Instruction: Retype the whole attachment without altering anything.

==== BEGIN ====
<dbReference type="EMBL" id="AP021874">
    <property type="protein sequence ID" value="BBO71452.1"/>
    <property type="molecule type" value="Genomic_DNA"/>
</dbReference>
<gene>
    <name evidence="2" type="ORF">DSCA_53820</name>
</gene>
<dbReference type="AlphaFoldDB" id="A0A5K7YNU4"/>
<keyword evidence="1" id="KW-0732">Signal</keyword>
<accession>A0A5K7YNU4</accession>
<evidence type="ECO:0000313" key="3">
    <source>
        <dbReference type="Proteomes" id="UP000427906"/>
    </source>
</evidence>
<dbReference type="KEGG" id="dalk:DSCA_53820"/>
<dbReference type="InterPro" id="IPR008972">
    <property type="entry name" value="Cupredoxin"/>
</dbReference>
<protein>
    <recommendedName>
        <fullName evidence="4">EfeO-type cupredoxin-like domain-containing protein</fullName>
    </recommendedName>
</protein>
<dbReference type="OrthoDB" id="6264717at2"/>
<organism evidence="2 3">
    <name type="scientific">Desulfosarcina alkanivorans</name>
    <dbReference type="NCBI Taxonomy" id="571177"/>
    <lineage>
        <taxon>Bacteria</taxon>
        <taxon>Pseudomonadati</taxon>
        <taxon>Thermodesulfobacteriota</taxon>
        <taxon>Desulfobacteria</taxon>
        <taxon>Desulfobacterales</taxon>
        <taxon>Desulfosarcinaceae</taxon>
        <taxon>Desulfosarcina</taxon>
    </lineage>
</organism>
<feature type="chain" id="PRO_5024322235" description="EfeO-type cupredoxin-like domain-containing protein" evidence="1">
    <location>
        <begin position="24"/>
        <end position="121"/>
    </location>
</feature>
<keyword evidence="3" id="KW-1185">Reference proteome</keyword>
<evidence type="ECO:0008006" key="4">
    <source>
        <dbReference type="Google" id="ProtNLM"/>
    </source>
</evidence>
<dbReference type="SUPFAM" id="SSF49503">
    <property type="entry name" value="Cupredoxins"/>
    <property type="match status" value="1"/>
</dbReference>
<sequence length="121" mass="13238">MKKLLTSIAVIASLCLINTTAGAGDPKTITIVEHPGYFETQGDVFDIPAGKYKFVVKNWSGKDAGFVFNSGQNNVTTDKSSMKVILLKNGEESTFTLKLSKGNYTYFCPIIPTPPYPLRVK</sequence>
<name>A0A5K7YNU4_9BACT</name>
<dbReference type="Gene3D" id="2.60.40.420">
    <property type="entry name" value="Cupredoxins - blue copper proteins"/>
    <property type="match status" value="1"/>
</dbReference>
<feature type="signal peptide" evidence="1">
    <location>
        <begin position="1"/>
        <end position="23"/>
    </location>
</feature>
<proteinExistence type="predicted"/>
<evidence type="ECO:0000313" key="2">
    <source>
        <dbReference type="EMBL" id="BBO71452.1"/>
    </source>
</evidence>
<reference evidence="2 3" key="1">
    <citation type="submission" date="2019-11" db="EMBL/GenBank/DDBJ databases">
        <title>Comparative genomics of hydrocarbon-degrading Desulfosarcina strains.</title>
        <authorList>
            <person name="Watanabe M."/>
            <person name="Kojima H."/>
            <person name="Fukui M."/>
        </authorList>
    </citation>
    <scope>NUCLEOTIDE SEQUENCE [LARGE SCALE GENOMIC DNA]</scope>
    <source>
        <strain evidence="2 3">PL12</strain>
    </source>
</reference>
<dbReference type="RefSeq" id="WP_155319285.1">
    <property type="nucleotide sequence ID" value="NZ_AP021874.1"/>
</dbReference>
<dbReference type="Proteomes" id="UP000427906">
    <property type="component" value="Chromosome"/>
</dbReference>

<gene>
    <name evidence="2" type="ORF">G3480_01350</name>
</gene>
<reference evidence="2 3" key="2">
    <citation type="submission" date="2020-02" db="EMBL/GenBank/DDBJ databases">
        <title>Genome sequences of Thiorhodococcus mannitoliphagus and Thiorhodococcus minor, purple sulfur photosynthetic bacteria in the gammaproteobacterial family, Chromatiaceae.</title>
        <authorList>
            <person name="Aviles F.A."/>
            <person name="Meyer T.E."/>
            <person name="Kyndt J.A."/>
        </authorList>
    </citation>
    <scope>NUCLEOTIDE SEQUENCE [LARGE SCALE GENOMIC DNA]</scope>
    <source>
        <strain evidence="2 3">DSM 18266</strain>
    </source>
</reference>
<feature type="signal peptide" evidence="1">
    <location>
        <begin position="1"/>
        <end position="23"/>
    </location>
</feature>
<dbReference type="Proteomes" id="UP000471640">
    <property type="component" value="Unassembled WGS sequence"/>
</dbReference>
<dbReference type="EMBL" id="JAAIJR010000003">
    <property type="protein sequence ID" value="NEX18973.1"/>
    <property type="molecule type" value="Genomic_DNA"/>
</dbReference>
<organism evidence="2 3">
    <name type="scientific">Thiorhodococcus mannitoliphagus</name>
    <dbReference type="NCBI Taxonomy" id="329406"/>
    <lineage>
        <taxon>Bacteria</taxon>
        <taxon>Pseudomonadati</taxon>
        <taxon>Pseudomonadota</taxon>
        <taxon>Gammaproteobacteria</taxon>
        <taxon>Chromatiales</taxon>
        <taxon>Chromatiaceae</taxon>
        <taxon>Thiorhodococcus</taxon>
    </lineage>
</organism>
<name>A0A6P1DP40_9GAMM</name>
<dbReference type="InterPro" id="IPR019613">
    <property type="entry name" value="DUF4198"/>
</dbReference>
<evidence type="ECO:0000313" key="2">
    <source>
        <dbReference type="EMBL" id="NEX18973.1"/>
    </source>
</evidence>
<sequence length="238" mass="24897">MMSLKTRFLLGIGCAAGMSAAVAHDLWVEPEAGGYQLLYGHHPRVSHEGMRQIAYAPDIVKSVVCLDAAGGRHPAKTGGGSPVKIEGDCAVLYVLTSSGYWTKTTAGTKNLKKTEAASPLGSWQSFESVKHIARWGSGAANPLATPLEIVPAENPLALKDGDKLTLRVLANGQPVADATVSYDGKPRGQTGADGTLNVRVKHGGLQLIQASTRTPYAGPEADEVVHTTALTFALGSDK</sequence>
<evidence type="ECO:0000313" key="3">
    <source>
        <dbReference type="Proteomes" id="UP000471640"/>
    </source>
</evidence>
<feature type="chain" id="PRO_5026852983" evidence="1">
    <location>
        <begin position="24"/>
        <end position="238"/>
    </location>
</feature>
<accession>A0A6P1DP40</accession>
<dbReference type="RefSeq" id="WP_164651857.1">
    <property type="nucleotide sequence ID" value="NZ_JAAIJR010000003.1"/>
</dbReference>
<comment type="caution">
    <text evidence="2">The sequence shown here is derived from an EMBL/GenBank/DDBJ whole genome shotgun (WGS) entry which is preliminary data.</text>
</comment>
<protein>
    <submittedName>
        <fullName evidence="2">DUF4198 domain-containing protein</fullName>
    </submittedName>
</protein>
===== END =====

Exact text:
<dbReference type="EMBL" id="AP021874">
    <property type="protein sequence ID" value="BBO71452.1"/>
    <property type="molecule type" value="Genomic_DNA"/>
</dbReference>
<gene>
    <name evidence="2" type="ORF">DSCA_53820</name>
</gene>
<dbReference type="AlphaFoldDB" id="A0A5K7YNU4"/>
<keyword evidence="1" id="KW-0732">Signal</keyword>
<accession>A0A5K7YNU4</accession>
<evidence type="ECO:0000313" key="3">
    <source>
        <dbReference type="Proteomes" id="UP000427906"/>
    </source>
</evidence>
<dbReference type="KEGG" id="dalk:DSCA_53820"/>
<dbReference type="InterPro" id="IPR008972">
    <property type="entry name" value="Cupredoxin"/>
</dbReference>
<protein>
    <recommendedName>
        <fullName evidence="4">EfeO-type cupredoxin-like domain-containing protein</fullName>
    </recommendedName>
</protein>
<dbReference type="OrthoDB" id="6264717at2"/>
<organism evidence="2 3">
    <name type="scientific">Desulfosarcina alkanivorans</name>
    <dbReference type="NCBI Taxonomy" id="571177"/>
    <lineage>
        <taxon>Bacteria</taxon>
        <taxon>Pseudomonadati</taxon>
        <taxon>Thermodesulfobacteriota</taxon>
        <taxon>Desulfobacteria</taxon>
        <taxon>Desulfobacterales</taxon>
        <taxon>Desulfosarcinaceae</taxon>
        <taxon>Desulfosarcina</taxon>
    </lineage>
</organism>
<feature type="chain" id="PRO_5024322235" description="EfeO-type cupredoxin-like domain-containing protein" evidence="1">
    <location>
        <begin position="24"/>
        <end position="121"/>
    </location>
</feature>
<keyword evidence="3" id="KW-1185">Reference proteome</keyword>
<evidence type="ECO:0008006" key="4">
    <source>
        <dbReference type="Google" id="ProtNLM"/>
    </source>
</evidence>
<dbReference type="SUPFAM" id="SSF49503">
    <property type="entry name" value="Cupredoxins"/>
    <property type="match status" value="1"/>
</dbReference>
<sequence length="121" mass="13238">MKKLLTSIAVIASLCLINTTAGAGDPKTITIVEHPGYFETQGDVFDIPAGKYKFVVKNWSGKDAGFVFNSGQNNVTTDKSSMKVILLKNGEESTFTLKLSKGNYTYFCPIIPTPPYPLRVK</sequence>
<name>A0A5K7YNU4_9BACT</name>
<dbReference type="Gene3D" id="2.60.40.420">
    <property type="entry name" value="Cupredoxins - blue copper proteins"/>
    <property type="match status" value="1"/>
</dbReference>
<feature type="signal peptide" evidence="1">
    <location>
        <begin position="1"/>
        <end position="23"/>
    </location>
</feature>
<proteinExistence type="predicted"/>
<evidence type="ECO:0000313" key="2">
    <source>
        <dbReference type="EMBL" id="BBO71452.1"/>
    </source>
</evidence>
<reference evidence="2 3" key="1">
    <citation type="submission" date="2019-11" db="EMBL/GenBank/DDBJ databases">
        <title>Comparative genomics of hydrocarbon-degrading Desulfosarcina strains.</title>
        <authorList>
            <person name="Watanabe M."/>
            <person name="Kojima H."/>
            <person name="Fukui M."/>
        </authorList>
    </citation>
    <scope>NUCLEOTIDE SEQUENCE [LARGE SCALE GENOMIC DNA]</scope>
    <source>
        <strain evidence="2 3">PL12</strain>
    </source>
</reference>
<dbReference type="RefSeq" id="WP_155319285.1">
    <property type="nucleotide sequence ID" value="NZ_AP021874.1"/>
</dbReference>
<dbReference type="Proteomes" id="UP000427906">
    <property type="component" value="Chromosome"/>
</dbReference>

<gene>
    <name evidence="2" type="ORF">G3480_01350</name>
</gene>
<reference evidence="2 3" key="2">
    <citation type="submission" date="2020-02" db="EMBL/GenBank/DDBJ databases">
        <title>Genome sequences of Thiorhodococcus mannitoliphagus and Thiorhodococcus minor, purple sulfur photosynthetic bacteria in the gammaproteobacterial family, Chromatiaceae.</title>
        <authorList>
            <person name="Aviles F.A."/>
            <person name="Meyer T.E."/>
            <person name="Kyndt J.A."/>
        </authorList>
    </citation>
    <scope>NUCLEOTIDE SEQUENCE [LARGE SCALE GENOMIC DNA]</scope>
    <source>
        <strain evidence="2 3">DSM 18266</strain>
    </source>
</reference>
<feature type="signal peptide" evidence="1">
    <location>
        <begin position="1"/>
        <end position="23"/>
    </location>
</feature>
<dbReference type="Proteomes" id="UP000471640">
    <property type="component" value="Unassembled WGS sequence"/>
</dbReference>
<dbReference type="EMBL" id="JAAIJR010000003">
    <property type="protein sequence ID" value="NEX18973.1"/>
    <property type="molecule type" value="Genomic_DNA"/>
</dbReference>
<organism evidence="2 3">
    <name type="scientific">Thiorhodococcus mannitoliphagus</name>
    <dbReference type="NCBI Taxonomy" id="329406"/>
    <lineage>
        <taxon>Bacteria</taxon>
        <taxon>Pseudomonadati</taxon>
        <taxon>Pseudomonadota</taxon>
        <taxon>Gammaproteobacteria</taxon>
        <taxon>Chromatiales</taxon>
        <taxon>Chromatiaceae</taxon>
        <taxon>Thiorhodococcus</taxon>
    </lineage>
</organism>
<name>A0A6P1DP40_9GAMM</name>
<dbReference type="InterPro" id="IPR019613">
    <property type="entry name" value="DUF4198"/>
</dbReference>
<evidence type="ECO:0000313" key="2">
    <source>
        <dbReference type="EMBL" id="NEX18973.1"/>
    </source>
</evidence>
<sequence length="238" mass="24897">MMSLKTRFLLGIGCAAGMSAAVAHDLWVEPEAGGYQLLYGHHPRVSHEGMRQIAYAPDIVKSVVCLDAAGGRHPAKTGGGSPVKIEGDCAVLYVLTSSGYWTKTTAGTKNLKKTEAASPLGSWQSFESVKHIARWGSGAANPLATPLEIVPAENPLALKDGDKLTLRVLANGQPVADATVSYDGKPRGQTGADGTLNVRVKHGGLQLIQASTRTPYAGPEADEVVHTTALTFALGSDK</sequence>
<evidence type="ECO:0000313" key="3">
    <source>
        <dbReference type="Proteomes" id="UP000471640"/>
    </source>
</evidence>
<feature type="chain" id="PRO_5026852983" evidence="1">
    <location>
        <begin position="24"/>
        <end position="238"/>
    </location>
</feature>
<accession>A0A6P1DP40</accession>
<dbReference type="RefSeq" id="WP_164651857.1">
    <property type="nucleotide sequence ID" value="NZ_JAAIJR010000003.1"/>
</dbReference>
<comment type="caution">
    <text evidence="2">The sequence shown here is derived from an EMBL/GenBank/DDBJ whole genome shotgun (WGS) entry which is preliminary data.</text>
</comment>
<protein>
    <submittedName>
        <fullName evidence="2">DUF4198 domain-containing protein</fullName>
    </submittedName>
</protein>